tracepoints. This feature only works on architectures which support it
(x86 only, at the moment) and only with relatively recent versions of GCC;
otherwise the preprocessor version is used.
Comments (16 posted)
Kernel development news
The 2.6.36 kernel was released on October 20, and the 2.6.37 merge window
duly started shortly thereafter. As of this writing, some 6450
changes have been merged for the next development cycle, with more surely
to come. Some of the more significant, user-visible changes merged for
- The first parts of the inode scalability patch set have been merged,
but, as of this writing, the core locking changes have not yet been
pushed for inclusion. See this
article for more information on the inode scalability work.
- The x86 architecture now uses separate stacks for interrupt handling
when 8K stacks are in use. The option to use 4K stacks has been
- The big kernel lock removal process continues; the core kernel is
almost entirely BKL-free. There is now a configuration option which
may be used to build a kernel without the BKL. File locking still
requires the BKL, though; schemes are afoot to fix it before the
close of the merge window, but this work is not yet complete. If file
locking can be cleaned up, it will be possible for many (or most)
users to run a BKL-free 2.6.37 kernel.
- The "rados block device" has been added. RBD allows the creation
of a special block device which is backed by objects stored in the
Ceph distributed system.
- The GFS2 cluster filesystem is no longer marked "experimental." GFS2
has also gained support for the fallocate() system call.
- A new sysfs file, /sys/selinux/status, allows a user-space
application to quickly notice when security policies have changed.
The intended use is evidently daemons which cache the results of
access-control decisions and need to know when those results might
change. A separate file, called policy, has been added for
those simply wanting to read the current policy from the kernel.
- The scheduler now works harder to avoid migrating high-priority
realtime tasks. The
scheduler also will no longer charge processor time used to handle
interrupts to the process which happened to be running at the time.
- VMware's VMI paravirtualization support has been deprecated
by the company and, as scheduled, removed from the 2.6.37 kernel.
- Some hibernation improvements have been merged, including the ability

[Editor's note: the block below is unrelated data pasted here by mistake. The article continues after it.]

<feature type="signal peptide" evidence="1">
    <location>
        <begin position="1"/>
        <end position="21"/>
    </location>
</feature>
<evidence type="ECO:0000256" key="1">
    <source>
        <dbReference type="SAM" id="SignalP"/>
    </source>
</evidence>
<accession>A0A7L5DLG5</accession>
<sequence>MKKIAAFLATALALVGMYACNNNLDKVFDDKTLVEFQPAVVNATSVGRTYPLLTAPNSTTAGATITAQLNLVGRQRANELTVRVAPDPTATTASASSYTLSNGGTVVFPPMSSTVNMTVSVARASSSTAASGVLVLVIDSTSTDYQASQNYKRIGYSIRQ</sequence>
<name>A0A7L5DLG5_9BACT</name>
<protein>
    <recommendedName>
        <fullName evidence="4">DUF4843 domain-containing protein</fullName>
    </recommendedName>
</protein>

to compress the hibernation image with LZO,
- The ARM architecture has gained support for the seccomp (secure computing)
- The block layer can now throttle I/O bandwidth to specific devices,
controlled by the cgroup mechanism. This is the second piece of the
I/O bandwidth controller puzzle which allows the establishment of
specific bandwidth limits which will be enforced even if more I/O
bandwidth is available.
- The new "ttyprintk" device allows suitably-privileged user space to
feed messages through the kernel by way of a pseudo TTY device.
- The kernel has gained support for the point-to-point tunneling
protocol (PPTP); see the
accel-pptp project page for more information.
- The NFS
server client has a new "idmapper" implementation for the translation
between user and group names and IDs. The new code is more flexible
and performs better; see Documentation/filesystems/nfs/idmapper.txt
- There is a new -olocal_lock= mount option for the NFS client
which can cause it to treat either (or both) of flock() and
POSIX locks as local.
- Most of the functions of the nfsservctl() system call have
been deprecated and marked for removal in 2.6.40. There is a new
configuration option for those who would like to remove this
functionality ahead of time.
- Simple support for the pNFS protocol has been merged.
- Huge pages can now be migrated between nodes like normal memory pages.
- There is the usual pile of new drivers:
- Systems and processors: Flexibility Connect boards,
Telechips TCC ARM926-based systems,
Telechips TCC8000-SDK development kits,
Vista Silicon Visstrim_m10 i.MX27-based boards,
LaCie d2 Network v2 NAS boards,
Qualcomm MSM8x60 RUMI3 emulators,
Qualcomm MSM8x60 SURF eval boards,
Eukrea CPUIMX51SD modules,
Freescale MPC8308 P1M boards,
APM APM821xx evaluation boards,
Ito SH-2007 reference boards,
IBM "SMI-free" realtime BIOS's,
MityDSP-L138 and MityDSP-1808 systems,
OMAP3 Logic 3530 LV SOM boards,
OMAP3 IGEP modules, and
taskit Stamp9G20 CPU modules.
- Block: Chelsio T4 iSCSI offload engines.
- Input: Roccat Pyra gaming mice,
UC-Logic WP4030U, WP5540U and WP8060U tablets,
several varieties of Waltop tablets,
OMAP4 keyboard controllers,
NXP Semiconductor LPC32XX touchscreen controllers,
Hanwang Art Master III tablets,
ST-Ericsson Nomadik SKE keyboards,
ROHM BU21013 touch panel controllers, and
TI TNETV107X touchscreens.
- Miscellaneous: Freescale eSPI controllers,
Topcliff platform controllher hub devices,
OMAP AES crypto accelerators,
NXP PCA9541 I2C master selectors,
Intel Clarksboro memory controller hubs,
OMAP 2-4 onboard serial ports,
Linear Technology LTC4261 Negative Voltage Hot Swap Controller
TI BQ20Z75 gas gauge ICs,
OMAP TWL4030 BCI chargers,
ROHM ROHM BH1770GLC and OSRAM SFH7770 combined ALS and proximity sensors,
Avago APDS990X combined ALS and proximity sensors,
Intersil ISL29020 ambient light sensors, and
Medfield Avago APDS9802 ALS sensor modules.
- Network: Brocade 1010/1020 10Gb Ethernet cards,
Conexant CX82310 USB ethernet ports,
Atheros AR9170 "otus" 802.11n USB devices, and
Topcliff PCH Gigabit Ethernet controllers.
- Sound: Marvell 88pm860x codecs,
TI WL1273 FM radio codecs,
HP iPAQ RX1950 audio devices,
Native Instruments Traktor Kontrol S4 audio devices,
Aztech Sound Galaxy AZT1605 and AZT2316 ISA sound cards,